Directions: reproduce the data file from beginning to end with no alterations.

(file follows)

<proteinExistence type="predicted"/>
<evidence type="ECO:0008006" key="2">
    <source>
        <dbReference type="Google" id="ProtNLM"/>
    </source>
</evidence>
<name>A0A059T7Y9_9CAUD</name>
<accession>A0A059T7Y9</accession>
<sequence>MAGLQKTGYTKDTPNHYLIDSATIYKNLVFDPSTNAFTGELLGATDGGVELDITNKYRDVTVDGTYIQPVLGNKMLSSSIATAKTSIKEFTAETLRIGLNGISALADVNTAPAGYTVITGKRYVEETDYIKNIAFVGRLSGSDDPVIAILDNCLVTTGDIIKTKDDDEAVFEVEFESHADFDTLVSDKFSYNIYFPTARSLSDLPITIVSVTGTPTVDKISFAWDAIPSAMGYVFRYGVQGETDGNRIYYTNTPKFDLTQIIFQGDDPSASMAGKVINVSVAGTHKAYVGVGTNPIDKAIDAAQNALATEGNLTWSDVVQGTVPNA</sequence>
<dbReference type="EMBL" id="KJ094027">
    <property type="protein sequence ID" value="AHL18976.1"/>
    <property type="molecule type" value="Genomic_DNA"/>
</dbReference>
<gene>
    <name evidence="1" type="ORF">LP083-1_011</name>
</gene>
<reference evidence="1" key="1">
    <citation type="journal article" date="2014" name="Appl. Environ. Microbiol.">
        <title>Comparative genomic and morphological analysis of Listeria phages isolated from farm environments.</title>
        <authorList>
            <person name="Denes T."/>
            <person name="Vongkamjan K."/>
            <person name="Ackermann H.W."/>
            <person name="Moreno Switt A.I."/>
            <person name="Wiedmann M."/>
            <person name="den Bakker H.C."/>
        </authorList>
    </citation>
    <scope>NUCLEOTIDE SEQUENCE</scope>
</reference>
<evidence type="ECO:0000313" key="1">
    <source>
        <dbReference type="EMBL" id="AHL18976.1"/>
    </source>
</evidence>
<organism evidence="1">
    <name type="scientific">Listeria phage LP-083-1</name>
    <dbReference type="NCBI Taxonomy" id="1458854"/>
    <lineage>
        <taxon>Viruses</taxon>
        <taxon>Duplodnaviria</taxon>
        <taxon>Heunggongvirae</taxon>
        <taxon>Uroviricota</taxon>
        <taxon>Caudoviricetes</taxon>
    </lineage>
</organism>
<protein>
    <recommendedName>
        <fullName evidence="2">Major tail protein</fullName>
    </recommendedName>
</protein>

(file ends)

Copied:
<proteinExistence type="predicted"/>
<evidence type="ECO:0008006" key="2">
    <source>
        <dbReference type="Google" id="ProtNLM"/>
    </source>
</evidence>
<name>A0A059T7Y9_9CAUD</name>
<accession>A0A059T7Y9</accession>
<sequence>MAGLQKTGYTKDTPNHYLIDSATIYKNLVFDPSTNAFTGELLGATDGGVELDITNKYRDVTVDGTYIQPVLGNKMLSSSIATAKTSIKEFTAETLRIGLNGISALADVNTAPAGYTVITGKRYVEETDYIKNIAFVGRLSGSDDPVIAILDNCLVTTGDIIKTKDDDEAVFEVEFESHADFDTLVSDKFSYNIYFPTARSLSDLPITIVSVTGTPTVDKISFAWDAIPSAMGYVFRYGVQGETDGNRIYYTNTPKFDLTQIIFQGDDPSASMAGKVINVSVAGTHKAYVGVGTNPIDKAIDAAQNALATEGNLTWSDVVQGTVPNA</sequence>
<dbReference type="EMBL" id="KJ094027">
    <property type="protein sequence ID" value="AHL18976.1"/>
    <property type="molecule type" value="Genomic_DNA"/>
</dbReference>
<gene>
    <name evidence="1" type="ORF">LP083-1_011</name>
</gene>
<reference evidence="1" key="1">
    <citation type="journal article" date="2014" name="Appl. Environ. Microbiol.">
        <title>Comparative genomic and morphological analysis of Listeria phages isolated from farm environments.</title>
        <authorList>
            <person name="Denes T."/>
            <person name="Vongkamjan K."/>
            <person name="Ackermann H.W."/>
            <person name="Moreno Switt A.I."/>
            <person name="Wiedmann M."/>
            <person name="den Bakker H.C."/>
        </authorList>
    </citation>
    <scope>NUCLEOTIDE SEQUENCE</scope>
</reference>
<evidence type="ECO:0000313" key="1">
    <source>
        <dbReference type="EMBL" id="AHL18976.1"/>
    </source>
</evidence>
<organism evidence="1">
    <name type="scientific">Listeria phage LP-083-1</name>
    <dbReference type="NCBI Taxonomy" id="1458854"/>
    <lineage>
        <taxon>Viruses</taxon>
        <taxon>Duplodnaviria</taxon>
        <taxon>Heunggongvirae</taxon>
        <taxon>Uroviricota</taxon>
        <taxon>Caudoviricetes</taxon>
    </lineage>
</organism>
<protein>
    <recommendedName>
        <fullName evidence="2">Major tail protein</fullName>
    </recommendedName>
</protein>